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Multiplexed Bioassay for Checkpoint Inhibitor Autoimmunity

Award Information
Agency: Department of Health and Human Services
Branch: National Institutes of Health
Contract: 1R41AI149951-01
Agency Tracking Number: R41AI149951
Amount: $298,911.00
Phase: Phase I
Program: STTR
Solicitation Topic Code: NIAID
Solicitation Number: PA18-575
Timeline
Solicitation Year: 2018
Award Year: 2020
Award Start Date (Proposal Award Date): 2019-12-09
Award End Date (Contract End Date): 2021-11-30
Small Business Information
300 GEORGE ST STE 309
New Haven, CT 06511-6662
United States
DUNS: 142406110
HUBZone Owned: No
Woman Owned: No
Socially and Economically Disadvantaged: Yes
Principal Investigator
 MARK MAMULA
 (203) 737-2840
 mark.mamula@yale.edu
Business Contact
 MARTIN MATTESSICH
Phone: (203) 494-5288
Email: mmattessich@l2dx.com
Research Institution
 YALE UNIVERSITY
 
OFFICE OF SPONSORED PROJECTS, PO BOX 208327
NEW HAVEN, CT 06520-8327
United States

 Nonprofit college or university
Abstract

The advent of checkpoint inhibitor (CPI) therapy in human cancer has dramatically changed the landscape of
treatment strategies in recent years. Previously, cancers with largely ineffective therapeutics and a poor
prognosis, such as melanoma, have experienced significant advances of patients able to extend survival
and/or progression free disease. Within the tumor microenvironment, a number of immunosuppressive
molecules are overexpressed, including CTLA-4, PD-1 and its ligand PD-L1. Simply put, inhibiting these
immunosuppressive pathways causes the reactivation of ‘exhausted’ cytotoxic and helper T cells and
subsequent attack of the tumor. However, patients treated with CPIs have experienced a variety of untoward
side effects of immune mediated adverse events (irAEs), many leading to significant morbidity and
uncertainties in balancing the management of both the autoimmunity and the cancer. These adverse events
(of grades 1-5) include colitis, pneumonitis, neuropathies, endocrinopathies, nephritis, dermatitis, and arthritis.
It is reported that upwards of 80% of CPI treated patient will experience some form of irAE. As the numbers of
patients treated with CPIs increases, coupled with the use of CPIs in combination therapies as well as the
development of new generations of CPIs, the treatment of irAEs will complicate medical care in these patients.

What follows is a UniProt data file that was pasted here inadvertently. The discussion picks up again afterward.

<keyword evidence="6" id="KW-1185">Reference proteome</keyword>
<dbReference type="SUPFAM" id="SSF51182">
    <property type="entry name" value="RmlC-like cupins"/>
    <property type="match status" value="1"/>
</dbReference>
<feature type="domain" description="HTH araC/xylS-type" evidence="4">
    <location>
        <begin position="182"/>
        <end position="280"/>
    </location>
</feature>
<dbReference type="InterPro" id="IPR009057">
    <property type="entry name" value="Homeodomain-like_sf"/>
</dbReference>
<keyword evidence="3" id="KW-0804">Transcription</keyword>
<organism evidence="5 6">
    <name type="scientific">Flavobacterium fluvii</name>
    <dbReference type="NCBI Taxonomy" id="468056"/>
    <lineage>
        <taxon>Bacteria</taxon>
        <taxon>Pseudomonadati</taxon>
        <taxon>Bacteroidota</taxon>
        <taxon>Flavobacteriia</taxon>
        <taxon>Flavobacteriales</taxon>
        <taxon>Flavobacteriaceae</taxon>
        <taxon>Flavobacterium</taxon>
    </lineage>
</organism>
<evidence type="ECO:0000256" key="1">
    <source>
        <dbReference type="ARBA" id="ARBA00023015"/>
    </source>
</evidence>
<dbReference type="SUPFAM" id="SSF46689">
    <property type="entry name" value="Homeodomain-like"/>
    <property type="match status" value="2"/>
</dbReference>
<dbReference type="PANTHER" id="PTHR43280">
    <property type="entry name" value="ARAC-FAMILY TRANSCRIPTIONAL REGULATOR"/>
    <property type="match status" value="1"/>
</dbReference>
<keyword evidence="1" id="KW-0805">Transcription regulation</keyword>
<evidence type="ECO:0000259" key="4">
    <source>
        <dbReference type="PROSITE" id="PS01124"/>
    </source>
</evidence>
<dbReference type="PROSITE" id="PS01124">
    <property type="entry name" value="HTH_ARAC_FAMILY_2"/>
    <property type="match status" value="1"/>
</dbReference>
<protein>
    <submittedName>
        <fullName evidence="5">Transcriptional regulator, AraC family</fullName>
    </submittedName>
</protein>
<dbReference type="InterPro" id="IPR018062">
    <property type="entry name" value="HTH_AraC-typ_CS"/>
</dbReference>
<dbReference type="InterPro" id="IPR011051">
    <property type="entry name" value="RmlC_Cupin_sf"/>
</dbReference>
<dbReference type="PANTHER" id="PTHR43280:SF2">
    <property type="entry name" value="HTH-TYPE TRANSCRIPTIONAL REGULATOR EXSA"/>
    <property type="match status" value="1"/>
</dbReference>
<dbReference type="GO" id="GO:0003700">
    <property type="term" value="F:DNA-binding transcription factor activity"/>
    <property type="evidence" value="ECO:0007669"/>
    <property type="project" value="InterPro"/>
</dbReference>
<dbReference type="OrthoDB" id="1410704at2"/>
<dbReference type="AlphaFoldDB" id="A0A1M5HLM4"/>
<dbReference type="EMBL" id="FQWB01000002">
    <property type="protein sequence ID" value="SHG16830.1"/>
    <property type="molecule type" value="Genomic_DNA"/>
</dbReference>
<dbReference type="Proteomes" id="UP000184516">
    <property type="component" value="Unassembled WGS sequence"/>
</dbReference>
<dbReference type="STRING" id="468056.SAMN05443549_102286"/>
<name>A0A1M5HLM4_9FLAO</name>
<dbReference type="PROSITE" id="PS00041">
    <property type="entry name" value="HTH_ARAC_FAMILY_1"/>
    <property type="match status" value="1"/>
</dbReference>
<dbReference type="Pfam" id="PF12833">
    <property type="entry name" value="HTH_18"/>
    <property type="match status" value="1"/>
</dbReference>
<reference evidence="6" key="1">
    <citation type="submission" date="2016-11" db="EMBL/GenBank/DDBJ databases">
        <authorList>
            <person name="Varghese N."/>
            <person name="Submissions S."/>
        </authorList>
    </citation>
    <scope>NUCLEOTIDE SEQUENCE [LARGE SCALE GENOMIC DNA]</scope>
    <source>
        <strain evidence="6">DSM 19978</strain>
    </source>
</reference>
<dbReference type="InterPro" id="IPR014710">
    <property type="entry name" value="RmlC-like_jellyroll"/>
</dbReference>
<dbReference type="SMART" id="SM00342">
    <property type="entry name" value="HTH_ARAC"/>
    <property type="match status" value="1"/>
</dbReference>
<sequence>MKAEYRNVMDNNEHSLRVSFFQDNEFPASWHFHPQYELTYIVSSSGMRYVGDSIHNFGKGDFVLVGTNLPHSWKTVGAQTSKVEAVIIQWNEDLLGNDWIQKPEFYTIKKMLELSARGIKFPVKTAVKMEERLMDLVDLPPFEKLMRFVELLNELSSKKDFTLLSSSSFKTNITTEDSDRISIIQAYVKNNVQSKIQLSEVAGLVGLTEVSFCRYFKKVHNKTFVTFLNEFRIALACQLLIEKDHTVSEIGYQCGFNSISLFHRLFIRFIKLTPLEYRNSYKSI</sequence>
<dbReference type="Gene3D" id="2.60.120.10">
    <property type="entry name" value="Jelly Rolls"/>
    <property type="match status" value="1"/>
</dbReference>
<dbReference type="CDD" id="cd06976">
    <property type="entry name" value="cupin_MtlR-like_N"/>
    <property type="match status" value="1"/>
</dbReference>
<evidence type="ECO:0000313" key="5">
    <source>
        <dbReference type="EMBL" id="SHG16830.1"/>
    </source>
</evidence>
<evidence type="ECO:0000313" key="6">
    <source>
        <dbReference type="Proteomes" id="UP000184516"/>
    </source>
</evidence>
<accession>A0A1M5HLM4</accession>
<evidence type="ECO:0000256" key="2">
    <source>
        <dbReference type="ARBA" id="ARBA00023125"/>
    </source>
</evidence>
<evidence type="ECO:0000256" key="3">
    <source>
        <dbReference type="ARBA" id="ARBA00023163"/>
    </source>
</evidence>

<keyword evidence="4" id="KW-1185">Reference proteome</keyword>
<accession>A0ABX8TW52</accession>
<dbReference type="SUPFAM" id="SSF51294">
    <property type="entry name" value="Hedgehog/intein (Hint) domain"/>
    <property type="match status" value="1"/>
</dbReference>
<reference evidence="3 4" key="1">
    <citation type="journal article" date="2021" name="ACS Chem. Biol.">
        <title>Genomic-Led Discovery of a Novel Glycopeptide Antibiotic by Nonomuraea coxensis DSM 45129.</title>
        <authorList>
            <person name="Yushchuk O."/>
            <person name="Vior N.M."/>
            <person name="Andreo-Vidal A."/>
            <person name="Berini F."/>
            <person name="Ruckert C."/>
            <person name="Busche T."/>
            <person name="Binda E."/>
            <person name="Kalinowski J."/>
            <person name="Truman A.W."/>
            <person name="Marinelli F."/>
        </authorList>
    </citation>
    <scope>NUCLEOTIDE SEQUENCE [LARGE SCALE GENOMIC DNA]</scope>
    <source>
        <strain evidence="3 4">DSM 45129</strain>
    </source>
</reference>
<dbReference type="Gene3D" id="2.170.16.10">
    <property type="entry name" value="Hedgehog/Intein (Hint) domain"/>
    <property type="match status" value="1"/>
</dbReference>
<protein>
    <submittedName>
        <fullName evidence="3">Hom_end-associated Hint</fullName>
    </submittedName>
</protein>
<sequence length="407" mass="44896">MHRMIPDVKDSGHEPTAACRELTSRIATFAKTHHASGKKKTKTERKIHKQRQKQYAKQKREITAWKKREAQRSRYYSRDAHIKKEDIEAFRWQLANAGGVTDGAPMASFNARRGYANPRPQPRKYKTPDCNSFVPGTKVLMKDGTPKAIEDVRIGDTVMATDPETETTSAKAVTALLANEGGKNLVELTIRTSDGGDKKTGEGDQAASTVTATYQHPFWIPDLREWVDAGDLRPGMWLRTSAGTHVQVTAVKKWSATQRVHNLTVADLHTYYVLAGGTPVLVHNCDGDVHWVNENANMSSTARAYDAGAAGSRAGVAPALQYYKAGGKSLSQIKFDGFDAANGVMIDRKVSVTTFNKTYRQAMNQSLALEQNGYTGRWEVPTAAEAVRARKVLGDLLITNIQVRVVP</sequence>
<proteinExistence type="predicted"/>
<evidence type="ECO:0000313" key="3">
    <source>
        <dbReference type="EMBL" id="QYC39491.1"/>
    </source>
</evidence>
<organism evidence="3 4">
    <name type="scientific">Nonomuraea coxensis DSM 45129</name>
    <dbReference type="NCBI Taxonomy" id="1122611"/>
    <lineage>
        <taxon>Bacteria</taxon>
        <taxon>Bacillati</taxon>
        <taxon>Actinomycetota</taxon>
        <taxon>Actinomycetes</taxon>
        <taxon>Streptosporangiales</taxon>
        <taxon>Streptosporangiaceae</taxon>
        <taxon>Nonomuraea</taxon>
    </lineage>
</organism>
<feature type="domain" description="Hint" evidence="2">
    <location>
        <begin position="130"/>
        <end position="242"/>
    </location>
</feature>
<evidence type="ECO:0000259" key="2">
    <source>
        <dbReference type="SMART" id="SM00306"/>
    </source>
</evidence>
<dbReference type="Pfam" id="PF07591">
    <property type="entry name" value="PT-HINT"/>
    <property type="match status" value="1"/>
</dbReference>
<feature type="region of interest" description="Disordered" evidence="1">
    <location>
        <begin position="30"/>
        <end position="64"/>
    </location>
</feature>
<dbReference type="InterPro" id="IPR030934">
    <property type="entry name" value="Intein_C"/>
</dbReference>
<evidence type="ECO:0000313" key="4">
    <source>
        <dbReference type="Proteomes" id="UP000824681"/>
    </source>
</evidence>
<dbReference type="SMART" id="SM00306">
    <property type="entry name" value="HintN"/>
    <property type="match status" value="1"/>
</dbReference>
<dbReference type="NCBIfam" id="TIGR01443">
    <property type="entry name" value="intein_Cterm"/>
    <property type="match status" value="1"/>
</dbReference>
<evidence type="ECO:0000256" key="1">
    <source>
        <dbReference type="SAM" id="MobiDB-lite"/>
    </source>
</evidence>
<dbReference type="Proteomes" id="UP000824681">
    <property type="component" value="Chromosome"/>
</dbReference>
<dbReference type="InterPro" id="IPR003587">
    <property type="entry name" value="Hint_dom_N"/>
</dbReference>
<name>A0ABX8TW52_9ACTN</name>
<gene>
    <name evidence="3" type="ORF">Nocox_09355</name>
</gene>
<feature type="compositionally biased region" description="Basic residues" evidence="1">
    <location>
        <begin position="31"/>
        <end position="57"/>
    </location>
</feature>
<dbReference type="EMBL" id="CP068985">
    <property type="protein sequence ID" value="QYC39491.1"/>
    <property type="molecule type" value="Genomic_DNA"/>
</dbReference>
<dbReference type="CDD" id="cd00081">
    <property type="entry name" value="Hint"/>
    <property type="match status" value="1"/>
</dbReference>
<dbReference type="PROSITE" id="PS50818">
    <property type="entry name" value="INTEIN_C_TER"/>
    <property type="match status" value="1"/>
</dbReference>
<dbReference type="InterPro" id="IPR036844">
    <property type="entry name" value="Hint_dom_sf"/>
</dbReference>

The simple goal of the present proposal is to develop a Luminex based bioassay of the key protein biomarkers
to which CPI patients elicit autoantibodies both prior to, and as the appearance of autoimmune syndromes
arise. A multiplexed Luminex system can detect as many as 50 biomarkers and be simply modified as new
biomarkers may emerge in the future of CPI therapy. The project is strengthened by a PI who directs a CLIA
certified diagnostic laboratory in the Department of Medicine at Yale University with close ties to the Section of
Medical Oncology and with an existing serum library collection of both patients treated with CPIs and of
patients with spontaneous autoimmune disease. Phase I studies will develop and perform early specificity
studies with the panel of biomarkers while phase II studies will be expanded to include a screening of larger
cohorts of patients on specific CPI types as well as a robust, sensitive and specific bioassay system.This project will develop a Luminex bead based bioassay system to assess the key targets of immune related
adverse events (irAEs) in cancer patients treated with checkpoint inhibitors (CPIs). The scope of the 12
month project will be to acquire the protein biomarkers, development of the multiplex bead system, and
assess standardized control sera, both commercially available and analytes from the College of American
Pathology (CAP), as well as a cohort of CPI treated cancer patients.

* Information listed above is at the time of submission. *

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